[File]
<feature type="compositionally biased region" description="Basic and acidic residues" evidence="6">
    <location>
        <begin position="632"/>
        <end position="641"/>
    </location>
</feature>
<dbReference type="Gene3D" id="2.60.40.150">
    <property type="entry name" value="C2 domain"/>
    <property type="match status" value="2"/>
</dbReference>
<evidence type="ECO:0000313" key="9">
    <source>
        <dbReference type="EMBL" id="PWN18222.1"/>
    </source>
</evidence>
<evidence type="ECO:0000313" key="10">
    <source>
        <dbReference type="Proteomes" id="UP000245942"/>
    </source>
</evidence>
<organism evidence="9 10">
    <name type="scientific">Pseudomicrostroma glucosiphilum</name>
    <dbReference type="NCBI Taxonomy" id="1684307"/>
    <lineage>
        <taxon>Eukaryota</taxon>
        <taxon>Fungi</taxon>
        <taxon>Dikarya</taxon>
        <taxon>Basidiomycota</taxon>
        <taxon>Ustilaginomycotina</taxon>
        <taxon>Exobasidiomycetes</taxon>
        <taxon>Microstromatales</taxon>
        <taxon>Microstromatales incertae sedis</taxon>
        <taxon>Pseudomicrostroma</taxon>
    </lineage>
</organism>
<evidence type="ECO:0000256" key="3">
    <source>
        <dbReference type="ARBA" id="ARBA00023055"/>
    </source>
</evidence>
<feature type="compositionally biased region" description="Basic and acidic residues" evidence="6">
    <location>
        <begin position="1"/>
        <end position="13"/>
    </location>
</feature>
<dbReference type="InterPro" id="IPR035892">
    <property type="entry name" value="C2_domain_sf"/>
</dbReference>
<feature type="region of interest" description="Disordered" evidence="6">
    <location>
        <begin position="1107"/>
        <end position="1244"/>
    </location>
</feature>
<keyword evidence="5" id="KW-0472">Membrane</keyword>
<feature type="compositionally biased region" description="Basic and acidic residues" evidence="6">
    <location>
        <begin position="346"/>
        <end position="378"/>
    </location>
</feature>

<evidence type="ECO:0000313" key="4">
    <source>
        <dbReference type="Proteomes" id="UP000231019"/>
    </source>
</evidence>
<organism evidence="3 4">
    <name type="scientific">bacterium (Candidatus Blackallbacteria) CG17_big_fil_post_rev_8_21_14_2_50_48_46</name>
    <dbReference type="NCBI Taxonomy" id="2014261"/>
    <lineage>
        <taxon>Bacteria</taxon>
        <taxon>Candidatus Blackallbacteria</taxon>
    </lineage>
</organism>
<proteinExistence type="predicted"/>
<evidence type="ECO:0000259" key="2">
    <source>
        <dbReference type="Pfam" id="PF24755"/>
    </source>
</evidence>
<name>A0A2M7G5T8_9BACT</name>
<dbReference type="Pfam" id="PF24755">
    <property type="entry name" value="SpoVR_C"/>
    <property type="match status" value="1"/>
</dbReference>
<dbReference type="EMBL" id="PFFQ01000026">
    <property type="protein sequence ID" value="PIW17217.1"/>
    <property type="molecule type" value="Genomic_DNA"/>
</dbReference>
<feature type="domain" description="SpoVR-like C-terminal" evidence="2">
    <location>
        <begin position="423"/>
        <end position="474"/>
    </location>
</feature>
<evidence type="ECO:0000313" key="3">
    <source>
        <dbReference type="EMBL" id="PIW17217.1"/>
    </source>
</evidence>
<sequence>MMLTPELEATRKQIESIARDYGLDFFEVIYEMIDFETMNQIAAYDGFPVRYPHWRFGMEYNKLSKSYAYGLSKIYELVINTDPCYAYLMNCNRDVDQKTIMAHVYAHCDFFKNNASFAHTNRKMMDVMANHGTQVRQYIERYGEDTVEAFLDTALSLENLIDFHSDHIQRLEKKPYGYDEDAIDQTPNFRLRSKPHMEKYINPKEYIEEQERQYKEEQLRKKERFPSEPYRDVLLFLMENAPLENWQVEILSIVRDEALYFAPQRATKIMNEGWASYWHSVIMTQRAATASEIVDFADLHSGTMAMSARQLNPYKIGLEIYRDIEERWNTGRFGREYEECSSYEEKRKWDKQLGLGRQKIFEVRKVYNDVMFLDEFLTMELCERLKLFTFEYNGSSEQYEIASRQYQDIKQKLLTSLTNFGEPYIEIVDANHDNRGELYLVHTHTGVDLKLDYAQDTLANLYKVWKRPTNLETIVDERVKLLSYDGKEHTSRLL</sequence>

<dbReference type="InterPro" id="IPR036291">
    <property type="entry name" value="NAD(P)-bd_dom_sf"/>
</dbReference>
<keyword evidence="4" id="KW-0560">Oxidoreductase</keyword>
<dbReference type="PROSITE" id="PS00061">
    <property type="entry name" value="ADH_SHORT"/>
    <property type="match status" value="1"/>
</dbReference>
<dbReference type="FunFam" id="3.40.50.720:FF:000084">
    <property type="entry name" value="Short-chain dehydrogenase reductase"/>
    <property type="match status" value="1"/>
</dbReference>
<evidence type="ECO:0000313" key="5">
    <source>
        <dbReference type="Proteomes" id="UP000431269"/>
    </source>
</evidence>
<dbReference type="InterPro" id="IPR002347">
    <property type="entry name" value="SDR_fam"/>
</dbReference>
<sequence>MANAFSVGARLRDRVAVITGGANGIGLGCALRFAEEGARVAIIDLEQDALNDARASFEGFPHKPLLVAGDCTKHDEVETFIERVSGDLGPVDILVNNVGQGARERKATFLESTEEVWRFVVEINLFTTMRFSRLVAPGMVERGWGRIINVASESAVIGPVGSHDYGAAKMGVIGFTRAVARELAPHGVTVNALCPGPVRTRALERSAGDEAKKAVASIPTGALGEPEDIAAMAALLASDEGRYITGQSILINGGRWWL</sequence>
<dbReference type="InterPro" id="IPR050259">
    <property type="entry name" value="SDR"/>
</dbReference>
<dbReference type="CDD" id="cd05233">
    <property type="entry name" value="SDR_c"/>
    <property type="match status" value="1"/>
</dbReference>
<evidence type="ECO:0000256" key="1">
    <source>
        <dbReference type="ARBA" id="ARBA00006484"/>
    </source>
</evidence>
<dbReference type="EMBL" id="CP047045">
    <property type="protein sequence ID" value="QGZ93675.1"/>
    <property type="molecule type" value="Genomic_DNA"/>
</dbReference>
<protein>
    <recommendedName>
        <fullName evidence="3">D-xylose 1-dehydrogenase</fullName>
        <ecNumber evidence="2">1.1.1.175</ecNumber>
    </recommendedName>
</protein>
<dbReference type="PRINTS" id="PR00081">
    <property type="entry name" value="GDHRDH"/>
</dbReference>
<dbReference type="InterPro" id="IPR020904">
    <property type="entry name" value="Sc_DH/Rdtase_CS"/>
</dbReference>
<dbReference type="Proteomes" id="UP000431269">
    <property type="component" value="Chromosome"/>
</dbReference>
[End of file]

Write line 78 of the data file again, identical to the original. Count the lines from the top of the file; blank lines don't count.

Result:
    <source>